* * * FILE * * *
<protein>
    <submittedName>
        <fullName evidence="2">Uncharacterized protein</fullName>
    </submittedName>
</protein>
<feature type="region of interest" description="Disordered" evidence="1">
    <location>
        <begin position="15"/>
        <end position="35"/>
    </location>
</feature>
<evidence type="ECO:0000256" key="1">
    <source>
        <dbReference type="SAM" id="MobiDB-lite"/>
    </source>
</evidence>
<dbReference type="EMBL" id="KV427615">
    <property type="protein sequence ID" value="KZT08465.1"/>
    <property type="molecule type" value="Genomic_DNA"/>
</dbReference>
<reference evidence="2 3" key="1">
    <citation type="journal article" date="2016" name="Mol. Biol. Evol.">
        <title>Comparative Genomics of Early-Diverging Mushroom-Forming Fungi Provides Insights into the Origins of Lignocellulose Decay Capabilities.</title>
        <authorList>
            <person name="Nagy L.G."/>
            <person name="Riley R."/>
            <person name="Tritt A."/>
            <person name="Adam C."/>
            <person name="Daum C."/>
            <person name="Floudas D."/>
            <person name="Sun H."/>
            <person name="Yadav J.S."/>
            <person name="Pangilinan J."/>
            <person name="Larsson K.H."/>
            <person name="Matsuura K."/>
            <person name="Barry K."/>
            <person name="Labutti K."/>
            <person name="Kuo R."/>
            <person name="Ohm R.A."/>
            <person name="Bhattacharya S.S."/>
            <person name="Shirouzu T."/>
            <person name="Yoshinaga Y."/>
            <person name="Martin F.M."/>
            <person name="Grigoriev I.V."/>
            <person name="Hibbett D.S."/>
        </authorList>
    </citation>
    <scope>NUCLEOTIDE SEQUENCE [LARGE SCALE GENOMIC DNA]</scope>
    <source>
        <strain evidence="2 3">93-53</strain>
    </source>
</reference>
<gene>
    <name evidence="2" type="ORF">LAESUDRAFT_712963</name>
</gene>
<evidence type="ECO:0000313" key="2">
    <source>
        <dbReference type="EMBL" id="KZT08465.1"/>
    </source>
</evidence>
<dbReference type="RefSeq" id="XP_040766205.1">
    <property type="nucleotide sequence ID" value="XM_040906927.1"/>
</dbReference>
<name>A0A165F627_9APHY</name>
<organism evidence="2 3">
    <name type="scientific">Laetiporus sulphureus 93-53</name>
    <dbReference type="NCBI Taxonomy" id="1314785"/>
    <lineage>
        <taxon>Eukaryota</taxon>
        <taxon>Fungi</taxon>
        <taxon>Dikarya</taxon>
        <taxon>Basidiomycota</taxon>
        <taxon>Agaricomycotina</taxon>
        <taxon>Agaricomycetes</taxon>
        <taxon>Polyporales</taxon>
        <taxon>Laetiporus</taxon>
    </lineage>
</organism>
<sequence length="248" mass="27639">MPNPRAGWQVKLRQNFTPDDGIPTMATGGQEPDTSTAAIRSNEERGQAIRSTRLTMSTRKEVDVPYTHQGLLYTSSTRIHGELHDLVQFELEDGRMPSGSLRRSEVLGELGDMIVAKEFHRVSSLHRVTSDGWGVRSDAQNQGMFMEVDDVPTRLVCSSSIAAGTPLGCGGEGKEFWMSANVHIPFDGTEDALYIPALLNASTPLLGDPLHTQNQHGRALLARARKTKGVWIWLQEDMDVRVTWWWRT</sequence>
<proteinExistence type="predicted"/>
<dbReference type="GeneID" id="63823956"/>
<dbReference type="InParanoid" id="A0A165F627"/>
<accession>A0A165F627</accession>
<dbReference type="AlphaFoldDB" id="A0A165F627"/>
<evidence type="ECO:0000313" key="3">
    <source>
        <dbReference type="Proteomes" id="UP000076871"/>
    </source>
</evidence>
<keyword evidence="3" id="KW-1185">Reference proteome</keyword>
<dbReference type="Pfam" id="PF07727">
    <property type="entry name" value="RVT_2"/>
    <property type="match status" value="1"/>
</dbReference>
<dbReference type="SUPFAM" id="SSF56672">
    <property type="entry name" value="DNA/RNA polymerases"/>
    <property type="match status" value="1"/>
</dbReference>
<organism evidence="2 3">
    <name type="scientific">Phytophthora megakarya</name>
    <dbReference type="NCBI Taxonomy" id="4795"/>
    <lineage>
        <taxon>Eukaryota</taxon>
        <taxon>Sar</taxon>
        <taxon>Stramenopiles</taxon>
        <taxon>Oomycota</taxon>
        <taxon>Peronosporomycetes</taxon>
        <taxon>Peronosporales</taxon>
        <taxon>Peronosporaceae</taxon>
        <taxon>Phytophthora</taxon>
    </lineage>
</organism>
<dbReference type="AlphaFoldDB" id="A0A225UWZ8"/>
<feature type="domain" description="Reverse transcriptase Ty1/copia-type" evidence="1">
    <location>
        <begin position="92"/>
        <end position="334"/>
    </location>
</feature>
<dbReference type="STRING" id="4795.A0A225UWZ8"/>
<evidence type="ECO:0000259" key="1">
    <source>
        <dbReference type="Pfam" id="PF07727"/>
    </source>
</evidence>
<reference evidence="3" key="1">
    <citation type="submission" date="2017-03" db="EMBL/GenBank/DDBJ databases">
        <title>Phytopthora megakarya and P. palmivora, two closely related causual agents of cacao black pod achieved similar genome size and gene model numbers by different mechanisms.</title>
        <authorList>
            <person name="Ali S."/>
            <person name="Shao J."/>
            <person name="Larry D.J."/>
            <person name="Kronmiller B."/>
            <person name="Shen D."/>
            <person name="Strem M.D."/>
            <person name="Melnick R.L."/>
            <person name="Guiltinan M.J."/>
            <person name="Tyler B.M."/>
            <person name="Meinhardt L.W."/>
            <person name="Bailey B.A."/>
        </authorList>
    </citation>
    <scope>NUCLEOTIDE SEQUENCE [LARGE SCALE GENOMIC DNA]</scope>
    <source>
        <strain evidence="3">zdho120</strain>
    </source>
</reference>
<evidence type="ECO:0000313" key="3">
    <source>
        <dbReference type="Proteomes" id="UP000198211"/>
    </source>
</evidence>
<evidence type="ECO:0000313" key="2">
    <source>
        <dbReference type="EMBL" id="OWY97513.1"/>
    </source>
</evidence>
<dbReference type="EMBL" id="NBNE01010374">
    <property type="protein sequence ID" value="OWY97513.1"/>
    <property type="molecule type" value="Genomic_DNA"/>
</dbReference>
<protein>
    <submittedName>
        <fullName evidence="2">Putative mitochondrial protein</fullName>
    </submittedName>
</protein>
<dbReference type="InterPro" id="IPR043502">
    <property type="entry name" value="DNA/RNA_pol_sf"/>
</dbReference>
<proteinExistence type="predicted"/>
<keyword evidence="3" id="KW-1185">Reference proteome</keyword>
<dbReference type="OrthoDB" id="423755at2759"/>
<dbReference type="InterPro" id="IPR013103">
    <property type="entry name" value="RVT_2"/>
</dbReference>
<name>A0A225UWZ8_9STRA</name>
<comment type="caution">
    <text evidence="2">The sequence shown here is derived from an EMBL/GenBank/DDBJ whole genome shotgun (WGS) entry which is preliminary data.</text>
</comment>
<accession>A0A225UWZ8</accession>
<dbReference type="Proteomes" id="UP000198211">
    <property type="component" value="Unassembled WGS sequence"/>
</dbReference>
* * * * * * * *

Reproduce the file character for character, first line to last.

<protein>
    <submittedName>
        <fullName evidence="2">Uncharacterized protein</fullName>
    </submittedName>
</protein>
<feature type="region of interest" description="Disordered" evidence="1">
    <location>
        <begin position="15"/>
        <end position="35"/>
    </location>
</feature>
<evidence type="ECO:0000256" key="1">
    <source>
        <dbReference type="SAM" id="MobiDB-lite"/>
    </source>
</evidence>
<dbReference type="EMBL" id="KV427615">
    <property type="protein sequence ID" value="KZT08465.1"/>
    <property type="molecule type" value="Genomic_DNA"/>
</dbReference>
<reference evidence="2 3" key="1">
    <citation type="journal article" date="2016" name="Mol. Biol. Evol.">
        <title>Comparative Genomics of Early-Diverging Mushroom-Forming Fungi Provides Insights into the Origins of Lignocellulose Decay Capabilities.</title>
        <authorList>
            <person name="Nagy L.G."/>
            <person name="Riley R."/>
            <person name="Tritt A."/>
            <person name="Adam C."/>
            <person name="Daum C."/>
            <person name="Floudas D."/>
            <person name="Sun H."/>
            <person name="Yadav J.S."/>
            <person name="Pangilinan J."/>
            <person name="Larsson K.H."/>
            <person name="Matsuura K."/>
            <person name="Barry K."/>
            <person name="Labutti K."/>
            <person name="Kuo R."/>
            <person name="Ohm R.A."/>
            <person name="Bhattacharya S.S."/>
            <person name="Shirouzu T."/>
            <person name="Yoshinaga Y."/>
            <person name="Martin F.M."/>
            <person name="Grigoriev I.V."/>
            <person name="Hibbett D.S."/>
        </authorList>
    </citation>
    <scope>NUCLEOTIDE SEQUENCE [LARGE SCALE GENOMIC DNA]</scope>
    <source>
        <strain evidence="2 3">93-53</strain>
    </source>
</reference>
<gene>
    <name evidence="2" type="ORF">LAESUDRAFT_712963</name>
</gene>
<evidence type="ECO:0000313" key="2">
    <source>
        <dbReference type="EMBL" id="KZT08465.1"/>
    </source>
</evidence>
<dbReference type="RefSeq" id="XP_040766205.1">
    <property type="nucleotide sequence ID" value="XM_040906927.1"/>
</dbReference>
<name>A0A165F627_9APHY</name>
<organism evidence="2 3">
    <name type="scientific">Laetiporus sulphureus 93-53</name>
    <dbReference type="NCBI Taxonomy" id="1314785"/>
    <lineage>
        <taxon>Eukaryota</taxon>
        <taxon>Fungi</taxon>
        <taxon>Dikarya</taxon>
        <taxon>Basidiomycota</taxon>
        <taxon>Agaricomycotina</taxon>
        <taxon>Agaricomycetes</taxon>
        <taxon>Polyporales</taxon>
        <taxon>Laetiporus</taxon>
    </lineage>
</organism>
<sequence length="248" mass="27639">MPNPRAGWQVKLRQNFTPDDGIPTMATGGQEPDTSTAAIRSNEERGQAIRSTRLTMSTRKEVDVPYTHQGLLYTSSTRIHGELHDLVQFELEDGRMPSGSLRRSEVLGELGDMIVAKEFHRVSSLHRVTSDGWGVRSDAQNQGMFMEVDDVPTRLVCSSSIAAGTPLGCGGEGKEFWMSANVHIPFDGTEDALYIPALLNASTPLLGDPLHTQNQHGRALLARARKTKGVWIWLQEDMDVRVTWWWRT</sequence>
<proteinExistence type="predicted"/>
<dbReference type="GeneID" id="63823956"/>
<dbReference type="InParanoid" id="A0A165F627"/>
<accession>A0A165F627</accession>
<dbReference type="AlphaFoldDB" id="A0A165F627"/>
<evidence type="ECO:0000313" key="3">
    <source>
        <dbReference type="Proteomes" id="UP000076871"/>
    </source>
</evidence>
<keyword evidence="3" id="KW-1185">Reference proteome</keyword>
<dbReference type="Pfam" id="PF07727">
    <property type="entry name" value="RVT_2"/>
    <property type="match status" value="1"/>
</dbReference>
<dbReference type="SUPFAM" id="SSF56672">
    <property type="entry name" value="DNA/RNA polymerases"/>
    <property type="match status" value="1"/>
</dbReference>
<organism evidence="2 3">
    <name type="scientific">Phytophthora megakarya</name>
    <dbReference type="NCBI Taxonomy" id="4795"/>
    <lineage>
        <taxon>Eukaryota</taxon>
        <taxon>Sar</taxon>
        <taxon>Stramenopiles</taxon>
        <taxon>Oomycota</taxon>
        <taxon>Peronosporomycetes</taxon>
        <taxon>Peronosporales</taxon>
        <taxon>Peronosporaceae</taxon>
        <taxon>Phytophthora</taxon>
    </lineage>
</organism>
<dbReference type="AlphaFoldDB" id="A0A225UWZ8"/>
<feature type="domain" description="Reverse transcriptase Ty1/copia-type" evidence="1">
    <location>
        <begin position="92"/>
        <end position="334"/>
    </location>
</feature>
<dbReference type="STRING" id="4795.A0A225UWZ8"/>
<evidence type="ECO:0000259" key="1">
    <source>
        <dbReference type="Pfam" id="PF07727"/>
    </source>
</evidence>
<reference evidence="3" key="1">
    <citation type="submission" date="2017-03" db="EMBL/GenBank/DDBJ databases">
        <title>Phytopthora megakarya and P. palmivora, two closely related causual agents of cacao black pod achieved similar genome size and gene model numbers by different mechanisms.</title>
        <authorList>
            <person name="Ali S."/>
            <person name="Shao J."/>
            <person name="Larry D.J."/>
            <person name="Kronmiller B."/>
            <person name="Shen D."/>
            <person name="Strem M.D."/>
            <person name="Melnick R.L."/>
            <person name="Guiltinan M.J."/>
            <person name="Tyler B.M."/>
            <person name="Meinhardt L.W."/>
            <person name="Bailey B.A."/>
        </authorList>
    </citation>
    <scope>NUCLEOTIDE SEQUENCE [LARGE SCALE GENOMIC DNA]</scope>
    <source>
        <strain evidence="3">zdho120</strain>
    </source>
</reference>
<evidence type="ECO:0000313" key="3">
    <source>
        <dbReference type="Proteomes" id="UP000198211"/>
    </source>
</evidence>
<evidence type="ECO:0000313" key="2">
    <source>
        <dbReference type="EMBL" id="OWY97513.1"/>
    </source>
</evidence>
<dbReference type="EMBL" id="NBNE01010374">
    <property type="protein sequence ID" value="OWY97513.1"/>
    <property type="molecule type" value="Genomic_DNA"/>
</dbReference>
<protein>
    <submittedName>
        <fullName evidence="2">Putative mitochondrial protein</fullName>
    </submittedName>
</protein>
<dbReference type="InterPro" id="IPR043502">
    <property type="entry name" value="DNA/RNA_pol_sf"/>
</dbReference>
<proteinExistence type="predicted"/>
<keyword evidence="3" id="KW-1185">Reference proteome</keyword>
<dbReference type="OrthoDB" id="423755at2759"/>
<dbReference type="InterPro" id="IPR013103">
    <property type="entry name" value="RVT_2"/>
</dbReference>
<name>A0A225UWZ8_9STRA</name>
<comment type="caution">
    <text evidence="2">The sequence shown here is derived from an EMBL/GenBank/DDBJ whole genome shotgun (WGS) entry which is preliminary data.</text>
</comment>
<accession>A0A225UWZ8</accession>
<dbReference type="Proteomes" id="UP000198211">
    <property type="component" value="Unassembled WGS sequence"/>
</dbReference>